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Mike Pomranz
Updated May 25, 2016

If you drink, you probably think alcohol makes you feel better – at least until your 2am emotional breakdown. But before that embarrassing cry-athon, it’s an enjoyable experience. But does alcohol really make us happier? And if so, how much?

Those were the questions behind a recent study, entitled “Can alcohol make you happy? A subjective wellbeing approach,” from two researchers in the UK. Realizing that “there are surprisingly few discussions of the link between wellbeing and alcohol, and few empirical studies to underpin them,” the men behind the study began analyzing data in the iPhone app Mappiness to see if they could quantify alcohol’s happiness boost.


The app prompts users (who use the app voluntarily) to rank their happiness on a scale of 1 to 100 at random intervals throughout the day, and also asks them what they’re doing at that given moment. Using around 2 million responses from over 31,000 people recorded between 2010 and 2013, the researchers began to paint a picture of people’s self-reported happiness when they’re drinking compared to when they’re not.

The result: “Drinking alcohol is associated with considerably greater happiness at that moment — 10.79 points on a 0-100 scale,” the study reports, according to The Washington Post. One important caveat: People tend to be doing more fun things when they are drinking – things like hanging with friend or not working – but even when controlling for these activities, alcohol still increased people’s reported happiness four points. And this was regardless of a number of other factors. “There were only relatively small differences in the happiness-inducing effect of alcohol between men and women, or when looking at different times of day, on weekdays vs. weekends, or with different people,” the researchers wrote.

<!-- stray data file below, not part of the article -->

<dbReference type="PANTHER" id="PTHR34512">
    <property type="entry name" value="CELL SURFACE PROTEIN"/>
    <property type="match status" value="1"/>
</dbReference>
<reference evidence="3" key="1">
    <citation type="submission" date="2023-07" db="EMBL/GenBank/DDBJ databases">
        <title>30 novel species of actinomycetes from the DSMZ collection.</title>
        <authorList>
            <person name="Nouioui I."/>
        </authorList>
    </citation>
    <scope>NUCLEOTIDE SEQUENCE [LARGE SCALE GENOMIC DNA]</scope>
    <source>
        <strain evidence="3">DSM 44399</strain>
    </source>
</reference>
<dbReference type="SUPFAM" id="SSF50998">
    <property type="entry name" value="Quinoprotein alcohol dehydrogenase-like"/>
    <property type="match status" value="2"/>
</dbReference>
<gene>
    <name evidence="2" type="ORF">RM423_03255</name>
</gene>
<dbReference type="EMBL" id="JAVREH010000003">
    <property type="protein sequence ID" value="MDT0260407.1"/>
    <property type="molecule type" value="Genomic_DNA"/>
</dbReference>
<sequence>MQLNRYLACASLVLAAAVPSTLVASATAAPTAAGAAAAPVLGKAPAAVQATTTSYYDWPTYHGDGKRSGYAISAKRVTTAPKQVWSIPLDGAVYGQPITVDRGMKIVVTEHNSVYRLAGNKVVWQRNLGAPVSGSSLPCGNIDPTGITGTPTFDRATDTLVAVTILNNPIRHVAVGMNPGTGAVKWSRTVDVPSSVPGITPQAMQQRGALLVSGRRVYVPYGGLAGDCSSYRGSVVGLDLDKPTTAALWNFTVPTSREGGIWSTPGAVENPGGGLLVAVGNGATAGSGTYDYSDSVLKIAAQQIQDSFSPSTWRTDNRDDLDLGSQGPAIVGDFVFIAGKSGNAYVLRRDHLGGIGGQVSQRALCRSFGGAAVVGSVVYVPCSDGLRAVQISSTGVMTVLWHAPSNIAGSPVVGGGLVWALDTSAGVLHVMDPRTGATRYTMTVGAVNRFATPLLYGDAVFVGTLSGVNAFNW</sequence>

Interestingly, however, drinking only seemed to increase happiness in the moment.  In the long-term, alcohol had little effect. “In conclusion, while iPhone users are happier at the moment of drinking, there are only small overspills to other moments, and among the wider population, changing drinking levels across several years are not associated with changing life satisfaction,” the report says, before importantly adding, “Furthermore, drinking problems are associated with lower life satisfaction.”

The big takeaway seems to be something many people have known all along: If you need a quick boost, a little tipple is an easy way to get there. But alcohol certainly isn’t a long-term problem solver. If it was, yours truly wouldn’t have a single issue.

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